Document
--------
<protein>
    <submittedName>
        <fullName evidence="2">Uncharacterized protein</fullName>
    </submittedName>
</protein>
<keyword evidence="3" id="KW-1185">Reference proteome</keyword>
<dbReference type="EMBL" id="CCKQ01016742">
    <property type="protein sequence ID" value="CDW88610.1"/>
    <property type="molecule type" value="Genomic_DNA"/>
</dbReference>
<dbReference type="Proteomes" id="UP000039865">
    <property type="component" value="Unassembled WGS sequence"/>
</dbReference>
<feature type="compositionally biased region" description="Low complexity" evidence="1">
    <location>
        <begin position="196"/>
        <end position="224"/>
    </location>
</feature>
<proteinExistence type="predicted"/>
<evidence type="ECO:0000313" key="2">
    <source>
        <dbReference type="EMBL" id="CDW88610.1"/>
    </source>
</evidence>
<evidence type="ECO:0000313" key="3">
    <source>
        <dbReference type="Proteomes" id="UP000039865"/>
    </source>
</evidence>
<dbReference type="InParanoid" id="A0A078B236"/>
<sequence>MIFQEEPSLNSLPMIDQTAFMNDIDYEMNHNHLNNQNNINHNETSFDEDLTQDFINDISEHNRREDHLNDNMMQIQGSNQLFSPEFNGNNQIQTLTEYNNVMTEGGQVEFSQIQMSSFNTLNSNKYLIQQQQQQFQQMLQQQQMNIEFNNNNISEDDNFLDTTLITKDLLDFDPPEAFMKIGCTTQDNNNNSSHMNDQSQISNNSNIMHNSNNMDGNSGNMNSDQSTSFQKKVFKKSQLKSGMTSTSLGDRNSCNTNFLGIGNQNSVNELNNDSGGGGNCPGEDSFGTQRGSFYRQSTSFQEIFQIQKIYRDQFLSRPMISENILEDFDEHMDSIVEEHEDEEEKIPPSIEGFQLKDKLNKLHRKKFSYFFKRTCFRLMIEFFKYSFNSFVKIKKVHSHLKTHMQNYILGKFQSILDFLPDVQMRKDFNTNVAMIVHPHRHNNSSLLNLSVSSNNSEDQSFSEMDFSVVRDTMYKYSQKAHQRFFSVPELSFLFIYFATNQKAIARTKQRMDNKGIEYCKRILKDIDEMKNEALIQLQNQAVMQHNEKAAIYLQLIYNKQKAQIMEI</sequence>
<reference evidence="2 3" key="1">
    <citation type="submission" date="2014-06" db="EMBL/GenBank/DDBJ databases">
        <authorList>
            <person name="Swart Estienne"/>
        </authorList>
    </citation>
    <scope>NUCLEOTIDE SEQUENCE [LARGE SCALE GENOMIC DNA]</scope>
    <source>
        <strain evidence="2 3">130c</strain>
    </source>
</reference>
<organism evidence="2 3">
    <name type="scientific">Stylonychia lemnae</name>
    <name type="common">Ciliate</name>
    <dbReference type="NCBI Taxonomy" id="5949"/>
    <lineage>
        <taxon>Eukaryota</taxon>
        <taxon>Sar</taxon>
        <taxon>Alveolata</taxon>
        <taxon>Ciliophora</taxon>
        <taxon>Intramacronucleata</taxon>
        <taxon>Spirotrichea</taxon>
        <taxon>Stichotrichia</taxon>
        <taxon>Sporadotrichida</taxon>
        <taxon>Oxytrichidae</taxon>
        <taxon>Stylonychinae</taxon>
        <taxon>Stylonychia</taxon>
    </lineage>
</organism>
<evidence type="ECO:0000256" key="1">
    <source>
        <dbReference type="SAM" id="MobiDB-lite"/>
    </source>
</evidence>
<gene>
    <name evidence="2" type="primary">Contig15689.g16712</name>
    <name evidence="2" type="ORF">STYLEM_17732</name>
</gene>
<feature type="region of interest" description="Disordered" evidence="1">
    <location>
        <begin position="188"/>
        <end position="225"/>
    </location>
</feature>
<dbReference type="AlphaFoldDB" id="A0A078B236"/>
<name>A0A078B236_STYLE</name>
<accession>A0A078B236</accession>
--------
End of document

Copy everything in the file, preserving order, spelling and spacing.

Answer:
<protein>
    <submittedName>
        <fullName evidence="2">Uncharacterized protein</fullName>
    </submittedName>
</protein>
<keyword evidence="3" id="KW-1185">Reference proteome</keyword>
<dbReference type="EMBL" id="CCKQ01016742">
    <property type="protein sequence ID" value="CDW88610.1"/>
    <property type="molecule type" value="Genomic_DNA"/>
</dbReference>
<dbReference type="Proteomes" id="UP000039865">
    <property type="component" value="Unassembled WGS sequence"/>
</dbReference>
<feature type="compositionally biased region" description="Low complexity" evidence="1">
    <location>
        <begin position="196"/>
        <end position="224"/>
    </location>
</feature>
<proteinExistence type="predicted"/>
<evidence type="ECO:0000313" key="2">
    <source>
        <dbReference type="EMBL" id="CDW88610.1"/>
    </source>
</evidence>
<evidence type="ECO:0000313" key="3">
    <source>
        <dbReference type="Proteomes" id="UP000039865"/>
    </source>
</evidence>
<dbReference type="InParanoid" id="A0A078B236"/>
<sequence>MIFQEEPSLNSLPMIDQTAFMNDIDYEMNHNHLNNQNNINHNETSFDEDLTQDFINDISEHNRREDHLNDNMMQIQGSNQLFSPEFNGNNQIQTLTEYNNVMTEGGQVEFSQIQMSSFNTLNSNKYLIQQQQQQFQQMLQQQQMNIEFNNNNISEDDNFLDTTLITKDLLDFDPPEAFMKIGCTTQDNNNNSSHMNDQSQISNNSNIMHNSNNMDGNSGNMNSDQSTSFQKKVFKKSQLKSGMTSTSLGDRNSCNTNFLGIGNQNSVNELNNDSGGGGNCPGEDSFGTQRGSFYRQSTSFQEIFQIQKIYRDQFLSRPMISENILEDFDEHMDSIVEEHEDEEEKIPPSIEGFQLKDKLNKLHRKKFSYFFKRTCFRLMIEFFKYSFNSFVKIKKVHSHLKTHMQNYILGKFQSILDFLPDVQMRKDFNTNVAMIVHPHRHNNSSLLNLSVSSNNSEDQSFSEMDFSVVRDTMYKYSQKAHQRFFSVPELSFLFIYFATNQKAIARTKQRMDNKGIEYCKRILKDIDEMKNEALIQLQNQAVMQHNEKAAIYLQLIYNKQKAQIMEI</sequence>
<reference evidence="2 3" key="1">
    <citation type="submission" date="2014-06" db="EMBL/GenBank/DDBJ databases">
        <authorList>
            <person name="Swart Estienne"/>
        </authorList>
    </citation>
    <scope>NUCLEOTIDE SEQUENCE [LARGE SCALE GENOMIC DNA]</scope>
    <source>
        <strain evidence="2 3">130c</strain>
    </source>
</reference>
<organism evidence="2 3">
    <name type="scientific">Stylonychia lemnae</name>
    <name type="common">Ciliate</name>
    <dbReference type="NCBI Taxonomy" id="5949"/>
    <lineage>
        <taxon>Eukaryota</taxon>
        <taxon>Sar</taxon>
        <taxon>Alveolata</taxon>
        <taxon>Ciliophora</taxon>
        <taxon>Intramacronucleata</taxon>
        <taxon>Spirotrichea</taxon>
        <taxon>Stichotrichia</taxon>
        <taxon>Sporadotrichida</taxon>
        <taxon>Oxytrichidae</taxon>
        <taxon>Stylonychinae</taxon>
        <taxon>Stylonychia</taxon>
    </lineage>
</organism>
<evidence type="ECO:0000256" key="1">
    <source>
        <dbReference type="SAM" id="MobiDB-lite"/>
    </source>
</evidence>
<gene>
    <name evidence="2" type="primary">Contig15689.g16712</name>
    <name evidence="2" type="ORF">STYLEM_17732</name>
</gene>
<feature type="region of interest" description="Disordered" evidence="1">
    <location>
        <begin position="188"/>
        <end position="225"/>
    </location>
</feature>
<dbReference type="AlphaFoldDB" id="A0A078B236"/>
<name>A0A078B236_STYLE</name>
<accession>A0A078B236</accession>